02
Dec
09

How bad a critic is Tim Walker, really?

Anyone who considers themselves remotely in-the-know theatre-wise will surely be aware of the ongoing spat between Sunday Telegraph theatre critic Tim walker and his Financial Times/Daily Express counterparts, Ian Shuttleworth and Mark Shenton. To clarify, this war of words began with Shuttleworth’s damning criticism of the inaccuracies in Walker’s reviews in Theatre Record (for which Shuttleworth is the editor)  and has now escalated into playground name-calling and even a Mexican stand-off in the bar of the National last week. How ridiculous, infantile, and yet somehow intriguing it is to see the elite of The Critic’s Circle (or not in Walker’s case, as he would hasten to point out) being reduced to such petty squabbling, calling the respectability of their whole profession into disrepute.However degrading this situation is to the British theatre industry, it does beg the question: Who is in the right? Continue reading ‘How bad a critic is Tim Walker, really?’

28
Oct
09

With Am-Dram, who needs the West End?

There’s something oddly comforting about amateur dramatics: it’s personal, it’s local, and it’s cheap. Now, granted, there is plenty of tosh out there; plenty of self-indulgent, self-congratulatory shows that bore audience’s into submission with poor acting/directing/design/what-have-you. The joy of it, though, is that most of the time, one expects a huge amount of amateurism, and thus opens oneself up to being pleasantly surprised. Continue reading ‘With Am-Dram, who needs the West End?’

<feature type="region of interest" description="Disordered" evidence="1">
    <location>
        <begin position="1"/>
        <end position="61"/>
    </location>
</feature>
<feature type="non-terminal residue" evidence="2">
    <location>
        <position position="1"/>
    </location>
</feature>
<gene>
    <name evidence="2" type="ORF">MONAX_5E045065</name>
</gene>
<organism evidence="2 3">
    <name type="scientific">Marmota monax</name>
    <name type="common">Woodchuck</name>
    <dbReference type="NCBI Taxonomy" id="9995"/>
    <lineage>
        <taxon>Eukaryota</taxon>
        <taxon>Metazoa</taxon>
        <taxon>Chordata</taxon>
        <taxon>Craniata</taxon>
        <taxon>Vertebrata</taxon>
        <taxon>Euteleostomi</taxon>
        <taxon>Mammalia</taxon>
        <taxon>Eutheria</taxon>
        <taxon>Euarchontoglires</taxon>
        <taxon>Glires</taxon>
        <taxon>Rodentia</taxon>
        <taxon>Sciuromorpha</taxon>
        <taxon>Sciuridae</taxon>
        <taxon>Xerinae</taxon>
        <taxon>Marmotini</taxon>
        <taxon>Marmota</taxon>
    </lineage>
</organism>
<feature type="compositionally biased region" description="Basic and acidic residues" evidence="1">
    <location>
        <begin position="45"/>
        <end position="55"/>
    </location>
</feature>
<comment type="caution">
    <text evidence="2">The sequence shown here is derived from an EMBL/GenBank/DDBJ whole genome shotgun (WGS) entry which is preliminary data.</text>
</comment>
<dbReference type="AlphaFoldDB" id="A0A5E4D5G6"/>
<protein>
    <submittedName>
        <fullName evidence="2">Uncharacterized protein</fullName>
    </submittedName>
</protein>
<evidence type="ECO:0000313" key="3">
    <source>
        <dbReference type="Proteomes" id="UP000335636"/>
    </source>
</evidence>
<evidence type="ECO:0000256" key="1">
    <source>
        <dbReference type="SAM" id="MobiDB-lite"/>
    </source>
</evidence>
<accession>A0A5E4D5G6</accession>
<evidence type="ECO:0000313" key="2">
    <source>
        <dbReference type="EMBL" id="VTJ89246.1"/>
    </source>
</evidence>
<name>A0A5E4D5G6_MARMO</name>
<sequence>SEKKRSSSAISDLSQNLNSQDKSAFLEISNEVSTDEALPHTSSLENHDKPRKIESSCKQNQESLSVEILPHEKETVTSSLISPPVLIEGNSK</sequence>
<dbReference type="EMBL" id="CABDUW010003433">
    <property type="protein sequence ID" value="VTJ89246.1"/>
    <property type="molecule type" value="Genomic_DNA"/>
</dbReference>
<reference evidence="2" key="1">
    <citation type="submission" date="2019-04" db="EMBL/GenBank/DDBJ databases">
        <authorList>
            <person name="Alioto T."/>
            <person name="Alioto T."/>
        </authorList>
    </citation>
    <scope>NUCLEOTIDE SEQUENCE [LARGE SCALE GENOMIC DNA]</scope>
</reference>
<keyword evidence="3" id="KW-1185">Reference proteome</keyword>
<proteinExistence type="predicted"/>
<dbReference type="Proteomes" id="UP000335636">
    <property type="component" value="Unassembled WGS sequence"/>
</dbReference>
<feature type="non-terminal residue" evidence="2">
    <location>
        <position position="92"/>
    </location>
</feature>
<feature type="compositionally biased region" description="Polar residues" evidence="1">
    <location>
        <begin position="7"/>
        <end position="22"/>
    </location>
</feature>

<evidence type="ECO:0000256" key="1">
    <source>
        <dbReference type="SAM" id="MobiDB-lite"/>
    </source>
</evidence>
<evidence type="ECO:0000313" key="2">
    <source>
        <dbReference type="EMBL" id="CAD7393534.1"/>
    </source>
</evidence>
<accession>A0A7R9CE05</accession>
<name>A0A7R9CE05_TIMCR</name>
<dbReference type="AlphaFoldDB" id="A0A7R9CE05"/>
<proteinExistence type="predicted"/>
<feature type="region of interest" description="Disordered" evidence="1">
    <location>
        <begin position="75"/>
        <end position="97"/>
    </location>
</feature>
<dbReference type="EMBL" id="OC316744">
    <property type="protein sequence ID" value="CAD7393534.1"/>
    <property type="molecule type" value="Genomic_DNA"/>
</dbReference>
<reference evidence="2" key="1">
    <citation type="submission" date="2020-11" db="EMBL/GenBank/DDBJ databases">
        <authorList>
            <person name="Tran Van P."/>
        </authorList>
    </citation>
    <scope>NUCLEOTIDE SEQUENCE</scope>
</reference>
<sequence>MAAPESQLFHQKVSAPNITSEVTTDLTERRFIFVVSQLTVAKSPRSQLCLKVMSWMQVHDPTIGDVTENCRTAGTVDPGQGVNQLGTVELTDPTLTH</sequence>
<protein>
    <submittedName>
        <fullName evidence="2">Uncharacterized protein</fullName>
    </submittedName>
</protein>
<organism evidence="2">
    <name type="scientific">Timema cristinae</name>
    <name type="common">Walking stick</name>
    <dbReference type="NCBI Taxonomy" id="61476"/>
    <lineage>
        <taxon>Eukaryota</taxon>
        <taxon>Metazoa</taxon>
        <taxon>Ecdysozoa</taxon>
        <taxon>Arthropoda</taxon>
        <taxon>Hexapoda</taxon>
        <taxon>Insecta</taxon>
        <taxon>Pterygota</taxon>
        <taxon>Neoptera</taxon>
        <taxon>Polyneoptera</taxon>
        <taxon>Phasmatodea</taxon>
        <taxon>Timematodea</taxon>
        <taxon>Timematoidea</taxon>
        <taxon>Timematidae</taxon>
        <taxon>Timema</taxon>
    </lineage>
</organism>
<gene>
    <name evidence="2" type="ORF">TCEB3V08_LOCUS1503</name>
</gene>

22
Oct
09

Review – Our Class @ Cottesloe

Our ClassFew countries suffered as much turmoil at the hands of both the Soviets and the Nazis as Poland, and Tadeusz Slobodzianek’s Our Class attempts to paint a vivid picture of how one class of Catholic and Jewish students were affected by the events surrounding World War Two. Forced to début overseas due to protestations in Poland, Our Class reveals a people still trying to come to terms with their own role in this torrid chapter of human history. Yet one can’t escape the notion that this originally Polish play has lost something in translation. Continue reading ‘Review – Our Class @ Cottesloe’

21
Oct
09

Review – Avenue Q @ Gielgud

Avenue QHaving never seen the hit musical Avenue Q, my expectation as I took my seat in the Gielgud Theatre (the show’s new home since June of this year) was to see some Muppets up on stage singing some rather rude songs about taboo subject material. Quite simply, that is exactly what I got. Continue reading ‘Review – Avenue Q @ Gielgud’

15
Oct
09

Review – All’s Well That Ends Well @ Olivier

Marianne Elliott’s fairy-tale-themed production of Shakepeare’s ‘All’s Well That Ends Well’ is a perfect example of modernising Shakespeare for the 21st century audience, in an attempt to cope with ever-changing tastes and ever-decreasing attention spans. It is bright, colourful, energetic, and surprisingly easy to follow – perhaps a little too easy. Continue reading ‘Review – All’s Well That Ends Well @ Olivier’